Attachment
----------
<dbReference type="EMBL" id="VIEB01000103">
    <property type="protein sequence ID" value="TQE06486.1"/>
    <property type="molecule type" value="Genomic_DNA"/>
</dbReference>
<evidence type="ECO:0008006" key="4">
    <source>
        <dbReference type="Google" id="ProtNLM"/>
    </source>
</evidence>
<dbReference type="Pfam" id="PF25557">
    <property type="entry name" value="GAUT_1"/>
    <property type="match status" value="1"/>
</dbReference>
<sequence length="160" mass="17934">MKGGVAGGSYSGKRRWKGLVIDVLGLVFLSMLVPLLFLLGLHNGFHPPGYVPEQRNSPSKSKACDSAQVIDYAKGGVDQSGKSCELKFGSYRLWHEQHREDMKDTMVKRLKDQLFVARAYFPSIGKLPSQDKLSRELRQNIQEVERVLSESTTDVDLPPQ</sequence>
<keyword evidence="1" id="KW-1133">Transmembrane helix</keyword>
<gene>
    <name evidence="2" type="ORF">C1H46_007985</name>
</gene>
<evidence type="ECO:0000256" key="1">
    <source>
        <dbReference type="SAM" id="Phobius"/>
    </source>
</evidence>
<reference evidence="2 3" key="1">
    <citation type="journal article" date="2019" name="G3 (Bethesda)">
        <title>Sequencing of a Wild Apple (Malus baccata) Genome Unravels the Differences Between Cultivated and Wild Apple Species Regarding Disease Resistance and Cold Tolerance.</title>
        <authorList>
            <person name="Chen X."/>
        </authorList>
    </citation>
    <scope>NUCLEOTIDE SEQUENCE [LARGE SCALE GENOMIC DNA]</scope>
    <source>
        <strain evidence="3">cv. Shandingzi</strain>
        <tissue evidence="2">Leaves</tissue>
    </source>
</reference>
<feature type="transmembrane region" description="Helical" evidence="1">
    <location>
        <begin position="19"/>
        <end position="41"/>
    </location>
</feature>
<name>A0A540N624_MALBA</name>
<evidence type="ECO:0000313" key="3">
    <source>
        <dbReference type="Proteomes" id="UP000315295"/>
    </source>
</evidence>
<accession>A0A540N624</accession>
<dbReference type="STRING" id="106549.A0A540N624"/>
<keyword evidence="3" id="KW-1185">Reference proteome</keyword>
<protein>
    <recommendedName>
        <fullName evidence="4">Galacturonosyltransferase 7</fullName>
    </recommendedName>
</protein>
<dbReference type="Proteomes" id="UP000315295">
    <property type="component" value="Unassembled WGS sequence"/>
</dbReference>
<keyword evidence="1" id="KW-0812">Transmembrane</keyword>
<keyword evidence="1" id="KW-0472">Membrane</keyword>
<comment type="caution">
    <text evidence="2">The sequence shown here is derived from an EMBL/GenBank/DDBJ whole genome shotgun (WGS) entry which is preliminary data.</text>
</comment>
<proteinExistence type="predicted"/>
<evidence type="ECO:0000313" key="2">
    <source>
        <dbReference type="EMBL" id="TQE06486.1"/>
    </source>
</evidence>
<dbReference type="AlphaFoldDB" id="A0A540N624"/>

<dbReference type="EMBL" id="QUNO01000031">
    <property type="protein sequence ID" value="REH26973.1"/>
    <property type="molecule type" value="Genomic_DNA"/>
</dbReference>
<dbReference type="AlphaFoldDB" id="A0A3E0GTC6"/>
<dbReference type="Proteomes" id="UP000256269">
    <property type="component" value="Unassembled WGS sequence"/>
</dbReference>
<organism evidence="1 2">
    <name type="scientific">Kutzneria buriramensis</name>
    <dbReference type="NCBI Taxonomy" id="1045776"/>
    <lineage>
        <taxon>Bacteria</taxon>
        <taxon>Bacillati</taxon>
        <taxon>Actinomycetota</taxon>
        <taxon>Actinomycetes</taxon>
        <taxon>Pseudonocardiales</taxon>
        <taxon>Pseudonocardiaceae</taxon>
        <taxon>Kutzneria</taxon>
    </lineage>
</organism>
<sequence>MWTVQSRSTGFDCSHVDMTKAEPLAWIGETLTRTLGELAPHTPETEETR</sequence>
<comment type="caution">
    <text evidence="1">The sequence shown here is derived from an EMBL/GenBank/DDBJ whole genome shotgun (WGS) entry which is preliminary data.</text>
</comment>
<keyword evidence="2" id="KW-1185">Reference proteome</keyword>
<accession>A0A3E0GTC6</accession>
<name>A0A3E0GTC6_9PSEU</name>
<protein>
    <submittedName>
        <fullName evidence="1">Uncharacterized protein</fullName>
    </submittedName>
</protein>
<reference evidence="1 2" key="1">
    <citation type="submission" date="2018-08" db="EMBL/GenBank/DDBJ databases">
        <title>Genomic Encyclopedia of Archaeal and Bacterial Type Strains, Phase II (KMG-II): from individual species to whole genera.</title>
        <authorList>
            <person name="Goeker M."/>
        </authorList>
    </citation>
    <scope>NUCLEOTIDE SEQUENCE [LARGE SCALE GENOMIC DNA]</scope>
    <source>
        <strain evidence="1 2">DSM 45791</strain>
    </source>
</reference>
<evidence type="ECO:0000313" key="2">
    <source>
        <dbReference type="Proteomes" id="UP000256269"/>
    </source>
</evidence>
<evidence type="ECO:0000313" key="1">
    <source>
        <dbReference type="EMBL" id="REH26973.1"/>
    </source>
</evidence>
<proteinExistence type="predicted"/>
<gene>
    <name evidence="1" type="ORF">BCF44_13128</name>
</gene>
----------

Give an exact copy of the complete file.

<dbReference type="EMBL" id="VIEB01000103">
    <property type="protein sequence ID" value="TQE06486.1"/>
    <property type="molecule type" value="Genomic_DNA"/>
</dbReference>
<evidence type="ECO:0008006" key="4">
    <source>
        <dbReference type="Google" id="ProtNLM"/>
    </source>
</evidence>
<dbReference type="Pfam" id="PF25557">
    <property type="entry name" value="GAUT_1"/>
    <property type="match status" value="1"/>
</dbReference>
<sequence length="160" mass="17934">MKGGVAGGSYSGKRRWKGLVIDVLGLVFLSMLVPLLFLLGLHNGFHPPGYVPEQRNSPSKSKACDSAQVIDYAKGGVDQSGKSCELKFGSYRLWHEQHREDMKDTMVKRLKDQLFVARAYFPSIGKLPSQDKLSRELRQNIQEVERVLSESTTDVDLPPQ</sequence>
<keyword evidence="1" id="KW-1133">Transmembrane helix</keyword>
<gene>
    <name evidence="2" type="ORF">C1H46_007985</name>
</gene>
<evidence type="ECO:0000256" key="1">
    <source>
        <dbReference type="SAM" id="Phobius"/>
    </source>
</evidence>
<reference evidence="2 3" key="1">
    <citation type="journal article" date="2019" name="G3 (Bethesda)">
        <title>Sequencing of a Wild Apple (Malus baccata) Genome Unravels the Differences Between Cultivated and Wild Apple Species Regarding Disease Resistance and Cold Tolerance.</title>
        <authorList>
            <person name="Chen X."/>
        </authorList>
    </citation>
    <scope>NUCLEOTIDE SEQUENCE [LARGE SCALE GENOMIC DNA]</scope>
    <source>
        <strain evidence="3">cv. Shandingzi</strain>
        <tissue evidence="2">Leaves</tissue>
    </source>
</reference>
<feature type="transmembrane region" description="Helical" evidence="1">
    <location>
        <begin position="19"/>
        <end position="41"/>
    </location>
</feature>
<name>A0A540N624_MALBA</name>
<evidence type="ECO:0000313" key="3">
    <source>
        <dbReference type="Proteomes" id="UP000315295"/>
    </source>
</evidence>
<accession>A0A540N624</accession>
<dbReference type="STRING" id="106549.A0A540N624"/>
<keyword evidence="3" id="KW-1185">Reference proteome</keyword>
<protein>
    <recommendedName>
        <fullName evidence="4">Galacturonosyltransferase 7</fullName>
    </recommendedName>
</protein>
<dbReference type="Proteomes" id="UP000315295">
    <property type="component" value="Unassembled WGS sequence"/>
</dbReference>
<keyword evidence="1" id="KW-0812">Transmembrane</keyword>
<keyword evidence="1" id="KW-0472">Membrane</keyword>
<comment type="caution">
    <text evidence="2">The sequence shown here is derived from an EMBL/GenBank/DDBJ whole genome shotgun (WGS) entry which is preliminary data.</text>
</comment>
<proteinExistence type="predicted"/>
<evidence type="ECO:0000313" key="2">
    <source>
        <dbReference type="EMBL" id="TQE06486.1"/>
    </source>
</evidence>
<dbReference type="AlphaFoldDB" id="A0A540N624"/>

<dbReference type="EMBL" id="QUNO01000031">
    <property type="protein sequence ID" value="REH26973.1"/>
    <property type="molecule type" value="Genomic_DNA"/>
</dbReference>
<dbReference type="AlphaFoldDB" id="A0A3E0GTC6"/>
<dbReference type="Proteomes" id="UP000256269">
    <property type="component" value="Unassembled WGS sequence"/>
</dbReference>
<organism evidence="1 2">
    <name type="scientific">Kutzneria buriramensis</name>
    <dbReference type="NCBI Taxonomy" id="1045776"/>
    <lineage>
        <taxon>Bacteria</taxon>
        <taxon>Bacillati</taxon>
        <taxon>Actinomycetota</taxon>
        <taxon>Actinomycetes</taxon>
        <taxon>Pseudonocardiales</taxon>
        <taxon>Pseudonocardiaceae</taxon>
        <taxon>Kutzneria</taxon>
    </lineage>
</organism>
<sequence>MWTVQSRSTGFDCSHVDMTKAEPLAWIGETLTRTLGELAPHTPETEETR</sequence>
<comment type="caution">
    <text evidence="1">The sequence shown here is derived from an EMBL/GenBank/DDBJ whole genome shotgun (WGS) entry which is preliminary data.</text>
</comment>
<keyword evidence="2" id="KW-1185">Reference proteome</keyword>
<accession>A0A3E0GTC6</accession>
<name>A0A3E0GTC6_9PSEU</name>
<protein>
    <submittedName>
        <fullName evidence="1">Uncharacterized protein</fullName>
    </submittedName>
</protein>
<reference evidence="1 2" key="1">
    <citation type="submission" date="2018-08" db="EMBL/GenBank/DDBJ databases">
        <title>Genomic Encyclopedia of Archaeal and Bacterial Type Strains, Phase II (KMG-II): from individual species to whole genera.</title>
        <authorList>
            <person name="Goeker M."/>
        </authorList>
    </citation>
    <scope>NUCLEOTIDE SEQUENCE [LARGE SCALE GENOMIC DNA]</scope>
    <source>
        <strain evidence="1 2">DSM 45791</strain>
    </source>
</reference>
<evidence type="ECO:0000313" key="2">
    <source>
        <dbReference type="Proteomes" id="UP000256269"/>
    </source>
</evidence>
<evidence type="ECO:0000313" key="1">
    <source>
        <dbReference type="EMBL" id="REH26973.1"/>
    </source>
</evidence>
<proteinExistence type="predicted"/>
<gene>
    <name evidence="1" type="ORF">BCF44_13128</name>
</gene>